Just a little something I put together after watching the race. I hope you like it.
The Flying Dutchman has Landed
Story by Aimee C.
Beijing—For many athletes, today is the first day of the rest of their Olympic lives. For others, like Olympic champion Pieter van den Hoogenband of the Netherlands, it is his last.
After coming in Fifth Place at the Men's 100m free final here at the Water Cube, van den Hoogenband announced his retirement just minutes following the final race of his career. "It's been a very long time, my fourth Olympics, my fourth final in the 100m free," he says. "It's impossible for me to go any further. This is the end of my career, I can't keep up with the younger guys."
Van den Hoogenband was on his way to making history, attempting to become the only man thus far to win the 100m free three times in a row. After falling short of his goal, he could not help but step aside and congratulate a new breed of swimmer in gold and silver medalists, Alain Bernard of France and Eamon Sullivan of Australia, explaining they were "...way too fast. It's a new generation and it's now time to step aside,'' says van den Hoogenband. "They did a great job. I'm from the previous generation with Alex Popov.''
While van den Hoogenband was clearly disappointed by his performance today, he was still able to find the silver lining amidst his lack of gold, "After eight long years and swimming three times in a row 47 seconds, this is under my best I did in Sydney," he says. "It's a big achievement for me personally. I'm realizing it now, because a few minutes ago I was very, very disappointed, because I was close to the bronze."
Since his first appearance at the Atlanta games in 1996, "The Flying Dutchman," has been a front runner of the men's swimming events, racking up a total of seven Olympic medals, three of them gold. He was also the world record holder in the 100m free for eight years, his time of 47.84, established during his win in 2000 at the Sydney games. Thanks to younger swimmers and new technology in suits, however, these days that time won't even qualify for the finals.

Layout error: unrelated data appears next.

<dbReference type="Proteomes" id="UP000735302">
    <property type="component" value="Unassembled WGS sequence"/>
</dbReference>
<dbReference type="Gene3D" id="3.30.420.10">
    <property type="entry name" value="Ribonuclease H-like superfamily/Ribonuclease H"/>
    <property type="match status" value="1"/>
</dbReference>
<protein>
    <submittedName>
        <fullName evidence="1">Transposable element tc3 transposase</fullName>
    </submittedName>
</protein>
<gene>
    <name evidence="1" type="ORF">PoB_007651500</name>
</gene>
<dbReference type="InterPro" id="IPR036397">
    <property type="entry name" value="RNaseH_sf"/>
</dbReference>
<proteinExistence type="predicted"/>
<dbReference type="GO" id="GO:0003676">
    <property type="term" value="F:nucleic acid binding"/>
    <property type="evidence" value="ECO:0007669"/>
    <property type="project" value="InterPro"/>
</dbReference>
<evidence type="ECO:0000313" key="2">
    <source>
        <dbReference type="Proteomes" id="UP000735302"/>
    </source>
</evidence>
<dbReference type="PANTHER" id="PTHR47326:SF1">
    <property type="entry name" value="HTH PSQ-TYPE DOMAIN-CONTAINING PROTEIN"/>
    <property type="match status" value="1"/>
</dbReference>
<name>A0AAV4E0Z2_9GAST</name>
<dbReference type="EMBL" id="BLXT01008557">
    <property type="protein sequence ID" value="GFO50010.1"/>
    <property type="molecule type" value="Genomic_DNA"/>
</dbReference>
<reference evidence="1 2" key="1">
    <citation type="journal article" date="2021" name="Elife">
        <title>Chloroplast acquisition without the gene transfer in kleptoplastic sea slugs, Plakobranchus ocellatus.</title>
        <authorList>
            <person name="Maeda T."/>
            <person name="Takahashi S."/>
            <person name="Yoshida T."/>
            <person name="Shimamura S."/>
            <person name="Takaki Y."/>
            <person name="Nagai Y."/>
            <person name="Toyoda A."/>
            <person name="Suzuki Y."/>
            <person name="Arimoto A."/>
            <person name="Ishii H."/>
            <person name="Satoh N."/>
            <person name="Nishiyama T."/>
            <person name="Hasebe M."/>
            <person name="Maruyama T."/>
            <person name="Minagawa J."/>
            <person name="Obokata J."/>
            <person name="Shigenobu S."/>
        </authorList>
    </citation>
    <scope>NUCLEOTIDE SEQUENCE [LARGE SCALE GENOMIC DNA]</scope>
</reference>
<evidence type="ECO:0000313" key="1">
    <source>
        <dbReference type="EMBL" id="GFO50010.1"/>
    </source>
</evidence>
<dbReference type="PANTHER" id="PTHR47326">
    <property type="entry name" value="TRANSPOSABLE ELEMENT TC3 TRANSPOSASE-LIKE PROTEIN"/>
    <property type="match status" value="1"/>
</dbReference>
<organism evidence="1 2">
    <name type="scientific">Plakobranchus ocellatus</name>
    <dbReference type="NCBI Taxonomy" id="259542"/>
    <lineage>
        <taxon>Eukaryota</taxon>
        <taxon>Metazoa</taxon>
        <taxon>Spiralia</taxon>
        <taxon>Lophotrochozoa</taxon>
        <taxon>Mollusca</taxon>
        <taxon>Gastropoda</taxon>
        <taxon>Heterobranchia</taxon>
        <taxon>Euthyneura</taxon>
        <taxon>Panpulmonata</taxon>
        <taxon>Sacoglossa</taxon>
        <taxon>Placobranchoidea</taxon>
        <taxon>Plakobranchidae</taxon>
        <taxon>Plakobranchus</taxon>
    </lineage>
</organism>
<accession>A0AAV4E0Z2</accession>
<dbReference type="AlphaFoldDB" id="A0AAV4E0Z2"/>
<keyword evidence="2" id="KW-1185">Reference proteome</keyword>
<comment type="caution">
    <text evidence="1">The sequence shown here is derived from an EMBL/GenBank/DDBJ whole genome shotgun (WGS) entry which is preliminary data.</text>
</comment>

Throughout his Olympic career, you could see the fire in Pieter's eyes—a flame of sheer determination that burned even hotter underwater. Nothing was going to stop him on his way to the top of that podium, not even formidable rivals like Alex Popov, Ian Thorpe and who was back then a very young up-and-comer by the name of Michael Phelps. In 2004, Pieter van den Hoogenband again defended his title in Athens.
Today, however, that fire seemed a bit subdued, his eyes turned downward in a melancholy expression. The confidence that once lit up Pieter's face no longer appeared, and was replaced by a more humbled look perhaps giving way to the realization that, for him, it was now the end of an era.
Four long years have passed since PvdH, so nicknamed by his many fans, defended his crown in the "King's Race," four years during which much has transpired in the Dutchman's life including major back surgery, marrying his longtime girlfriend, former Olympic medley swimmer, Minouche Smit, and the birth of their first daughter, Daphne just over a year ago. The veteran swimmer, now 30, looks beyond the pool lanes to a future he is not entirely sure about, though perhaps therein lies his new adventure.
And while his world record-holding days are now history, Pieter van den Hoogenband can find comfort in knowing that he will forever hold a significant place in the books. Congratulations on a spectacular career, my friend. Your fans will miss you greatly.
[caption id="attachment_29" align="alignnone" width="248" caption="Pieter van den Hoogenband of the Netherlands waves goodbye to the Olympic crowd for the last time in his phenomenal swimming career.."][/caption]